Shields’s concise biographies include the legendary Julien, founder in 1793 of America’s first restaurant, Boston’s Restorator; and Louis Diat and Oscar of the Waldorf, the men most responsible for keeping the ideal of fine dining alive between the World Wars. Though many of the gastronomic pioneers gathered here are less well known, their diverse influence on American dining should not be overlooked—plus, their stories are truly entertaining. We meet an African American oyster dealer who became the Congressional caterer, and, thus, a powerful broker of political patronage; a French chef who was a culinary savant of vegetables and drove the rise of California cuisine in the 1870s; and a rotund Philadelphia confectioner who prevailed in a culinary contest with a rival in New York by staging what many believed to be the greatest American meal of the nineteenth century. He later grew wealthy selling ice cream to the masses. Shields also introduces us to a French chef who brought haute cuisine to wealthy prospectors and a black restaurateur who hosted a reconciliation dinner for black and white citizens at the close of the Civil War in Charleston.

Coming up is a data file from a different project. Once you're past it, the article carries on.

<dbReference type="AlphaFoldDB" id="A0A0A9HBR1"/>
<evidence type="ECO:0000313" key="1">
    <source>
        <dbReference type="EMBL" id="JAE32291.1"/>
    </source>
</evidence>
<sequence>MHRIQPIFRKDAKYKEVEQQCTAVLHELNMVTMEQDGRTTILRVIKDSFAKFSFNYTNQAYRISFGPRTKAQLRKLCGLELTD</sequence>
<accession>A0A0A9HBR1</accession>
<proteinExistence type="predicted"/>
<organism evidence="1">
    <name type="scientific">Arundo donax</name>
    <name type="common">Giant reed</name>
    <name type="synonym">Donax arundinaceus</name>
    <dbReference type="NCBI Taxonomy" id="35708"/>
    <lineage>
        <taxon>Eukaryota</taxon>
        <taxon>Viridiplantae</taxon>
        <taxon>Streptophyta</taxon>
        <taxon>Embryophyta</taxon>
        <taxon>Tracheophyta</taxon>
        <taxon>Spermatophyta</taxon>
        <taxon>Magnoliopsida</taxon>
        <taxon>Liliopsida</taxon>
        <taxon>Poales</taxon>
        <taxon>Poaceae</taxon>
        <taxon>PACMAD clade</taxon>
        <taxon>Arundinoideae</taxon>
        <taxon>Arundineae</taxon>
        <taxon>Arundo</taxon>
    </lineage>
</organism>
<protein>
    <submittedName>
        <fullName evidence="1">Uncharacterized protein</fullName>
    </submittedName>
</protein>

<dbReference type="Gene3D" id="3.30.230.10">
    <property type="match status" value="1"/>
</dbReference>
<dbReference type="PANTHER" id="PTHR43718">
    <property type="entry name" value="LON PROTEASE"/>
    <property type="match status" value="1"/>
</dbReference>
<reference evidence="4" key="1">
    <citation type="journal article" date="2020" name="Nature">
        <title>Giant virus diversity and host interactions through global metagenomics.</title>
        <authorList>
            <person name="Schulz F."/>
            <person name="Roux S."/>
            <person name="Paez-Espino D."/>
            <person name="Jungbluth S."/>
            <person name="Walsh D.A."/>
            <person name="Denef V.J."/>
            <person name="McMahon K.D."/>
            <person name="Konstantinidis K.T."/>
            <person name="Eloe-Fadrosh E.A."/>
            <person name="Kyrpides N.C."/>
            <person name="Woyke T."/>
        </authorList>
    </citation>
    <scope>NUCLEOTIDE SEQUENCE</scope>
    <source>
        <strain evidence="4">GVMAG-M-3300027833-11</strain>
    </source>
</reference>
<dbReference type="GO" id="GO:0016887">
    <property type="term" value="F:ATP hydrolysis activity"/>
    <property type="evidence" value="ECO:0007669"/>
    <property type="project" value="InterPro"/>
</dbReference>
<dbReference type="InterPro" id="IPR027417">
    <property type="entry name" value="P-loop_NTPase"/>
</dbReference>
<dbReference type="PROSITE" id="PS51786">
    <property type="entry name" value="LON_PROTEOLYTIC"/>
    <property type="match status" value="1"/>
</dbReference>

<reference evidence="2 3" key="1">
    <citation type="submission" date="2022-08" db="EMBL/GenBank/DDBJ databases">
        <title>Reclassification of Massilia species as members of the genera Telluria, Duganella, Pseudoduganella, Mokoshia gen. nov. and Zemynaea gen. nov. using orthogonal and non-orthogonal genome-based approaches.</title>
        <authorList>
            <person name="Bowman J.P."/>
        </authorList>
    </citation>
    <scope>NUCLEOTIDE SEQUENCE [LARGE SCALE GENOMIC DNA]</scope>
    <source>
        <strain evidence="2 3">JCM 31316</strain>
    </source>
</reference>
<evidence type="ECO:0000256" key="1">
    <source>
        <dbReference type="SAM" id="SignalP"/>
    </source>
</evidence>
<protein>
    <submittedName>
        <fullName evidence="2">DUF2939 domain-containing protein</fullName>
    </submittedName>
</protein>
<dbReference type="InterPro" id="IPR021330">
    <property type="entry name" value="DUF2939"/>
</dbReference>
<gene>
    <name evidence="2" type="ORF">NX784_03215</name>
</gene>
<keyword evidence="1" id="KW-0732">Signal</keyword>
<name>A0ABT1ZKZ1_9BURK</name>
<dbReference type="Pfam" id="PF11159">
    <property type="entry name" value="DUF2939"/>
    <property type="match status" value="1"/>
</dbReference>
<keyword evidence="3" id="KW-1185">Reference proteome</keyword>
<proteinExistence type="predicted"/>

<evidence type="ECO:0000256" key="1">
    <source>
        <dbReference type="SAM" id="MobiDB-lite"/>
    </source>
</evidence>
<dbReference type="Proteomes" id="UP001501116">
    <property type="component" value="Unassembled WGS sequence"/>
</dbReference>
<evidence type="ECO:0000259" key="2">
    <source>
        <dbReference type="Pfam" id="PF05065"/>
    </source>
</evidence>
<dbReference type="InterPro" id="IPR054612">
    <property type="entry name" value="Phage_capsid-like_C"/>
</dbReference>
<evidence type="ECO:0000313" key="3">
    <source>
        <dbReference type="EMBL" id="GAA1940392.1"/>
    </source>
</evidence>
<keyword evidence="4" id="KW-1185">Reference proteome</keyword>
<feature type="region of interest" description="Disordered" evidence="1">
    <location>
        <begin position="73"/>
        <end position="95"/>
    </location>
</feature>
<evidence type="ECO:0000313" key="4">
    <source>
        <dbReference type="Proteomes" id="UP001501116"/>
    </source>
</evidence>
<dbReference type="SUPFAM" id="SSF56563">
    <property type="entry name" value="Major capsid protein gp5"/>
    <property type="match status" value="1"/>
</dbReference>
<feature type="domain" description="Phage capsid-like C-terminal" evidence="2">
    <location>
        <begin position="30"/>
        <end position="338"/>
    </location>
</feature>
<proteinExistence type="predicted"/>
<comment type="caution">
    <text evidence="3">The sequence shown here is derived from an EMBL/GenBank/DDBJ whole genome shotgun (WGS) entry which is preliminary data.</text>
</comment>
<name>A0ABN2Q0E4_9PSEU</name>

Altogether, Culinarians is a delightful compendium of charcuterie-makers, pastry-pipers, caterers, railroad chefs, and cooking school matrons—not to mention drunks, temperance converts, and gangsters—who all had a hand in creating the first age of American fine dining and its legacy of conviviality and innovation that continues today.